GAF air commands normally detail air liaison
officers (Fliegerverbindungsoffiziere, or "Flivos") to the headquarters of
Army divisions and higher
units, to ensure that army requests for air support and air reconnaissance are
properly transmitted to the air headquarters concerned.
However, the experience in the Libyan campaigns indicated that properly
coordinated air support of armored units required the assignment of a GAF
officer to armored combat echelons below division headquarters. Such an officer
must be an experienced pilot, capable of rapidly estimating the weight of air
attack necessary to support a particular field operation, and capable of directing
the concentration of this attack on any given target at the moment which the tank
commander determines to be most advantageous.
In this way, air strength can be utilized to its maximum effectiveness,
avoiding the dispatch of large formations to deal with small targets or of
insufficient numbers to cover large and scattered objectives. During an attack against
a moving target, a liaison officer with flying experience can best direct the
aircraft. He controls them by radio from a vantage point where he can watch, and if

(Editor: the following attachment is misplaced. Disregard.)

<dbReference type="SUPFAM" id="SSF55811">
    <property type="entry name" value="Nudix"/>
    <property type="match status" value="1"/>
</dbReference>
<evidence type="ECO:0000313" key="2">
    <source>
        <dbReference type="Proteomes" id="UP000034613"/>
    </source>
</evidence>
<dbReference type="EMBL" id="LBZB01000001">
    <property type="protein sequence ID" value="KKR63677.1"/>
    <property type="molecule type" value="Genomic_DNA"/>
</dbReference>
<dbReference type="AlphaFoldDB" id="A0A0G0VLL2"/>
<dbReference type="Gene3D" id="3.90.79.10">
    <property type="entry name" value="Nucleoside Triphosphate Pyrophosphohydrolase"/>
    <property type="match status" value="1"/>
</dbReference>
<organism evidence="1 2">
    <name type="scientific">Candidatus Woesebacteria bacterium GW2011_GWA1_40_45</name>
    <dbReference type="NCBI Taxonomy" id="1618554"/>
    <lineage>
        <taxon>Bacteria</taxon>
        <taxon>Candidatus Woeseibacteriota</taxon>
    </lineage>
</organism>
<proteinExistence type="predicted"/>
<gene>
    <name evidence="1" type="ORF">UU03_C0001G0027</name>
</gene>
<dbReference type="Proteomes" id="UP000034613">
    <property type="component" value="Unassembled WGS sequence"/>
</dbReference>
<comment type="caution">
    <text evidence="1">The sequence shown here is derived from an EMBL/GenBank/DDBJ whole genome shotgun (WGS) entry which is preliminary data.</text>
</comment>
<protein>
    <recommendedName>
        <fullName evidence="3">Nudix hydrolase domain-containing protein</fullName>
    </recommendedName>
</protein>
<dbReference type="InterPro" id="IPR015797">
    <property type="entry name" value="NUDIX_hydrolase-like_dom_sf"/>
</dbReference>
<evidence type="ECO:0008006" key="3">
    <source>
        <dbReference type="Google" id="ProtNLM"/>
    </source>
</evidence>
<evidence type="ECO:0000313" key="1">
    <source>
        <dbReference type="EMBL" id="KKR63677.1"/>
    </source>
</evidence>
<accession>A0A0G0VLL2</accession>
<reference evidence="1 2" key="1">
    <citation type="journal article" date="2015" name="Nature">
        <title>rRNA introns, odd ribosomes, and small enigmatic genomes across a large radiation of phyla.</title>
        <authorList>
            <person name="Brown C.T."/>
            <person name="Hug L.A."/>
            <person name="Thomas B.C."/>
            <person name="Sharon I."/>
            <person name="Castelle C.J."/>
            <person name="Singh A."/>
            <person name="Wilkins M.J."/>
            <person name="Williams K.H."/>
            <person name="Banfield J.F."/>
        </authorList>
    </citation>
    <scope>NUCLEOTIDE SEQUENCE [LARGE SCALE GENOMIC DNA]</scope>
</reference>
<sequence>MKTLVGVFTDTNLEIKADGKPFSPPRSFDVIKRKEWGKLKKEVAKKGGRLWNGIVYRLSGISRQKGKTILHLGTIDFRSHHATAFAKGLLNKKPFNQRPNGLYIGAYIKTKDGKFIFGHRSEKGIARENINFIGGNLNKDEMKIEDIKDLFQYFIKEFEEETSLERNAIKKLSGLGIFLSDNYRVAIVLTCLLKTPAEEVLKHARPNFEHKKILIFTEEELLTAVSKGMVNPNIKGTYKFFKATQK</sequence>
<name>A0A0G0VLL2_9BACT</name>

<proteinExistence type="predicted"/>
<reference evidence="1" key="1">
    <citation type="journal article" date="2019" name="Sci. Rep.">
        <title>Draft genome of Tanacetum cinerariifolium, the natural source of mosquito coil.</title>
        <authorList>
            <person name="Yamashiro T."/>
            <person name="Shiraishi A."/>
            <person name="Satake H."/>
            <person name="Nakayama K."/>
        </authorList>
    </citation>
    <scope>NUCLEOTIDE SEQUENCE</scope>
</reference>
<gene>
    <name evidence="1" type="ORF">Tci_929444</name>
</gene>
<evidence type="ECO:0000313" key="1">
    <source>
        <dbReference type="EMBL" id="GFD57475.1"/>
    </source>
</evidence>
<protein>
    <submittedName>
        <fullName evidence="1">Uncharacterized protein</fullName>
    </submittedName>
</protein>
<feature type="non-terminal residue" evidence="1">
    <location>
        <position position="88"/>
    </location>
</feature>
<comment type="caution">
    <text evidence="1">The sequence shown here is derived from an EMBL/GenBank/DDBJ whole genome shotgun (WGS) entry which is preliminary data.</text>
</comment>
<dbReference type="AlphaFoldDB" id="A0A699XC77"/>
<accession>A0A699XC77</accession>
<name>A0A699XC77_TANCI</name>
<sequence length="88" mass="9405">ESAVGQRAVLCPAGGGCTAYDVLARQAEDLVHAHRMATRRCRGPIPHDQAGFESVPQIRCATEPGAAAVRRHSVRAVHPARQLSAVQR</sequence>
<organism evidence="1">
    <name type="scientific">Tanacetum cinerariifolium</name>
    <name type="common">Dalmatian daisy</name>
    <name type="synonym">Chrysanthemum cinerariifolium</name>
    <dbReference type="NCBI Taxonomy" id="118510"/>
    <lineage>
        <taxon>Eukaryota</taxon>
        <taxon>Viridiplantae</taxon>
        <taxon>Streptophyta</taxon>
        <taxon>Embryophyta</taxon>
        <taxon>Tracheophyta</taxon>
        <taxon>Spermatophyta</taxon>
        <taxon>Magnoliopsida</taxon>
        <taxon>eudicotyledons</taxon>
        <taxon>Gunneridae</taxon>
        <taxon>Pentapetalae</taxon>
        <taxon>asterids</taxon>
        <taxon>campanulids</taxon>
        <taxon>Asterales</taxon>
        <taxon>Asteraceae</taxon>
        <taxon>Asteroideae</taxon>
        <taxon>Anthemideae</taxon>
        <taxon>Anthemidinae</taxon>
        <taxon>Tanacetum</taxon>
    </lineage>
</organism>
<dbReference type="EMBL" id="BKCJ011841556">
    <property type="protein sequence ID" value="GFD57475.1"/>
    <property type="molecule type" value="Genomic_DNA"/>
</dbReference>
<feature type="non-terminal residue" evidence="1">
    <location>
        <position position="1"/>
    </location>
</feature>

necessary, follow up the target.
In Tunisia, up to December, 1942, the GAF liaison officer had not operated
directly with the armored combat echelons, but had been depending on
information supplied by the commanders of subordinate armored units. Since this
information frequently proved unreliable for purposes of effective air support, the
air command decided to appoint one of their own officers for direct liaison with
the combat echelons. This officer rides in a liaison tank, which operates in the
second wave of tanks, near the tank of the armored unit commander.
Assuming, for example, that an attacking tank regiment of an armored
division is held up by enemy resistance and immediate air support is needed, the
procedure would be as follows. The regimental commander consults with the
air liaison officer, and a decision is made as to the air support required. The
request for air support is then transmitted by radio to the headquarters of the
Fliegerführer (officer in charge of air operations in the area); this message is
simultaneously received at the headquarters of the armored division. The
message should include the position and type of target to be attacked, the estimated
number of aircraft required, the type and height of cloud cover, and the possible
opposition to be encountered.
The Fliegerführer then orders, from the airdrome nearest the scene of
action, such air support as he thinks necessary, and notifies the liaison officer
when the formation is about to take off. Direct communication between the liaison
officer and the aircraft is established after the formation is airborne. The
liaison officer directs the planes to the target by radio. If, meanwhile, the target
has changed position, he indicates its new location. Radio contact is also
maintained between the liaison officer, the commander of the tank regiment, and the
Comment: The above information seems to bear out reports from other
sources concerning German practice in recent operations, and as such, is
considered to be worthy of credence.